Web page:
Are your shoals big enough?

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What's your thing? A glint of goldfish? A fever of stingrays? If you're a public aquarist, you might even have an army of herring. Draft, nest, school or shoal, I'll wager at some point in your hobby you've owned a multiplicity of fish, says Nathan Hill.


Most of us love a decent shoal. Retailers know this, which is one of the reasons they love to have their tanks brimming with fish. Nobody gets inspired by three timid Neon tetras huddled like Victorian-era beggars in a corner, but we've all been suckered in at some point by a majestic throng of movement and colour.

Even the 'simple' fish like danios or platies take on a different lustre when housed in their hundreds. Some of my favourite ever step-by-step features have been triggered this way. I go window shopping for one thing and come back besotted with the first heaving tank I see.

I recently caught the tail end of a discussion on social media, where a well known aquarist was asking traders genuinely (with I felt, more than a tinge of resigned sadness) whether they struggled to sell fish in realistically sized groups. The responses were, for the best part, less than encouraging (including my own) with the general consensus being that it was difficult to do, in part due to customer inclinations, as well as the prohibitive cost of buying large numbers of fish.

Despite adding my tuppence worth to the debate (I was, and still ever so slightly am involved in the trade, after all) I couldn't get the topic out of my head. Most contentiously, I couldn't pin down exactly what could be classed as a 'realistically sized group'.

Let's not be mistaken that many fish are highly social animals. And why wouldn't they be? The benefits of shoals, both to nervous prey fish, as well as stalking predatory packs, are vast. As we increasingly learn about social learning, organisation and recognition in fish, so we continue to be surprised at phenomena more usually associated with higher animals like herding mammals.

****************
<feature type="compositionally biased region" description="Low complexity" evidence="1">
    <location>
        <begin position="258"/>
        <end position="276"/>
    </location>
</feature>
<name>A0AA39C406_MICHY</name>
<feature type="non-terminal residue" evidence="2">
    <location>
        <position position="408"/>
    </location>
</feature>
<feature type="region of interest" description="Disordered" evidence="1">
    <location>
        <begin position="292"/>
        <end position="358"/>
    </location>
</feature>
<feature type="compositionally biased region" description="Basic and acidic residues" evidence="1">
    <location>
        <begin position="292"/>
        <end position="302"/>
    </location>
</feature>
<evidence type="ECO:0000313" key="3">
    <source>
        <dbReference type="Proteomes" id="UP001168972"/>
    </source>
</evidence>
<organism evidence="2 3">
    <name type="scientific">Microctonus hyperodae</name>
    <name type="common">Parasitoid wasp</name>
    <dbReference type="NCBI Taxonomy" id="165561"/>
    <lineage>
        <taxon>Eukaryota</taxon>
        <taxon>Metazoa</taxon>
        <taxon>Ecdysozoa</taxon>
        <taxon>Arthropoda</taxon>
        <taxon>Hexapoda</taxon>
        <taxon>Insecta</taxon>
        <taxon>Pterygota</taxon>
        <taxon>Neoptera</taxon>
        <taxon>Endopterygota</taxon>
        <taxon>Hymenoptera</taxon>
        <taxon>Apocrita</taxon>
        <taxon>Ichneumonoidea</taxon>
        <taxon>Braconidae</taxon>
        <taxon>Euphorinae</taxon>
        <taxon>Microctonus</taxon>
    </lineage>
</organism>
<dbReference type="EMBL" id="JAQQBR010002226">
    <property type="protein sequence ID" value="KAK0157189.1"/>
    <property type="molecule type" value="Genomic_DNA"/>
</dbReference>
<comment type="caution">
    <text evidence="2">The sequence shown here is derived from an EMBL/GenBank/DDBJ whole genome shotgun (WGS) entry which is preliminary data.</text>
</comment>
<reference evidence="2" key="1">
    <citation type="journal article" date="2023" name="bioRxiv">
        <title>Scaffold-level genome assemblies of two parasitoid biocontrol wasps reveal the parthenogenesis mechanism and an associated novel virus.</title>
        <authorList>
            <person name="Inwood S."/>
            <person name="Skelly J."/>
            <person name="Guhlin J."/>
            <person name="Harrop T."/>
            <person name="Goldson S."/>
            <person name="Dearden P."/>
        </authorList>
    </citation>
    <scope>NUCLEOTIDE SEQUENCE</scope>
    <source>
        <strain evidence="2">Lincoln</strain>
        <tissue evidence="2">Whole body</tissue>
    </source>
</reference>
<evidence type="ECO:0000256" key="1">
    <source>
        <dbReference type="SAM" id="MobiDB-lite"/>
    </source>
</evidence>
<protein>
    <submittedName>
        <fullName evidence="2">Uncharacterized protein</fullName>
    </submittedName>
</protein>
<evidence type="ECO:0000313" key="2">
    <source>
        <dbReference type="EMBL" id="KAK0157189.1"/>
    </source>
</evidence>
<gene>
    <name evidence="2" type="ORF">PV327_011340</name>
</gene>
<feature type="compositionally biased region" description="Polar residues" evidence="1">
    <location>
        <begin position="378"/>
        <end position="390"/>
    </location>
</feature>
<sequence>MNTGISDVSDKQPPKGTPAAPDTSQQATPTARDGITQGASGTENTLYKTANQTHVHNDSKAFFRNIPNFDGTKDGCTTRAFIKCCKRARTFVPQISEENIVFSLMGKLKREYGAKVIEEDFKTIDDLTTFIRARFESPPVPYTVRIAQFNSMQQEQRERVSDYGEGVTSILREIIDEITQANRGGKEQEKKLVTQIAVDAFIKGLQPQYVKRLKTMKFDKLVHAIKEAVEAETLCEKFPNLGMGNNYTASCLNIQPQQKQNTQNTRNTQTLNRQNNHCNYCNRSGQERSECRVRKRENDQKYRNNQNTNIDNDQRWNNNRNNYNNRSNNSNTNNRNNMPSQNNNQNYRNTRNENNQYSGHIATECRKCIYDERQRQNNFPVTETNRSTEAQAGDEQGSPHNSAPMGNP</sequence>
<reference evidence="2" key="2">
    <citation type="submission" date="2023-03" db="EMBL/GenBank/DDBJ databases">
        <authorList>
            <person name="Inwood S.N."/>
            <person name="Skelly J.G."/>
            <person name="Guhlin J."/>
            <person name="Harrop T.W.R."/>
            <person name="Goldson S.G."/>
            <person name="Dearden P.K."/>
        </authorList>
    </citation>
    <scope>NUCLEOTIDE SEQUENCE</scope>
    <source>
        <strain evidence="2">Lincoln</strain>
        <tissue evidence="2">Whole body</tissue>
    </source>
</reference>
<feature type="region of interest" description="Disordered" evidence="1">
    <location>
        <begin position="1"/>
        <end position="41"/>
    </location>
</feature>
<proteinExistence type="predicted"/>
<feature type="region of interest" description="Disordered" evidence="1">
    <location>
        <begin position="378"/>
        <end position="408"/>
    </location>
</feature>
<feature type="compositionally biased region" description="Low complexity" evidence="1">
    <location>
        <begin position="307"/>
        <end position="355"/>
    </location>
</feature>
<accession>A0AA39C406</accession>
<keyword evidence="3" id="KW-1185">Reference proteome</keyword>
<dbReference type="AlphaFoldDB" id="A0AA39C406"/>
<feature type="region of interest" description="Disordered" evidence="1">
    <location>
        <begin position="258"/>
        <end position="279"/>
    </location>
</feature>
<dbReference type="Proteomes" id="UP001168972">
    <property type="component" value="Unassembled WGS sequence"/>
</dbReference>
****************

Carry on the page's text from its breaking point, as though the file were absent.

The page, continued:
It may be that shoals have leaders, for example. For many a lay aquarist, it might seem that a shoal is little more than a terrified mass of dumb, unthinking individuals, blindly lunging from one state of existence to the next. Any migration is brought about by clumsy chance, or maybe even a collective will to feed and explore. But gradually we are learning the roles that many different fish play within a shoal, to the extent that swimming cohesion may be pointed by key members. Dominant individuals might lead the way, though the complexities of some large shoals might also mean that those up in front are the hungriest, and most willing to take risks, while those in the middle might be content to just waddle along with the masses, letting those around them run the gauntlet of being picked off.

In some panic situations, those fish willing to make a snap decision can encourage others to do the same. In some experiments, where a handful of guppies have been trained to swim through a small aperture when frightened, other naïve guppies that are unaware of the escape route will quickly follow the 'leader' fish through to safety. In the same situation without the experienced guides, naïve fish will just bluster about in terror.

We know that shoaling fish learn from visual clues given by each other. There's an old saying about panic spreading like wildfire, but it holds true with fish as well as humans. When a fish becomes frightened, this can manifest visually as bars, clamped or extended fins, paling or deepening of colour, excited and exaggerated movements and catatonia. There are chemical cues often given, too, in the form of what's known as 'schreckstoff' roughly translated simply as 'bad stuff'.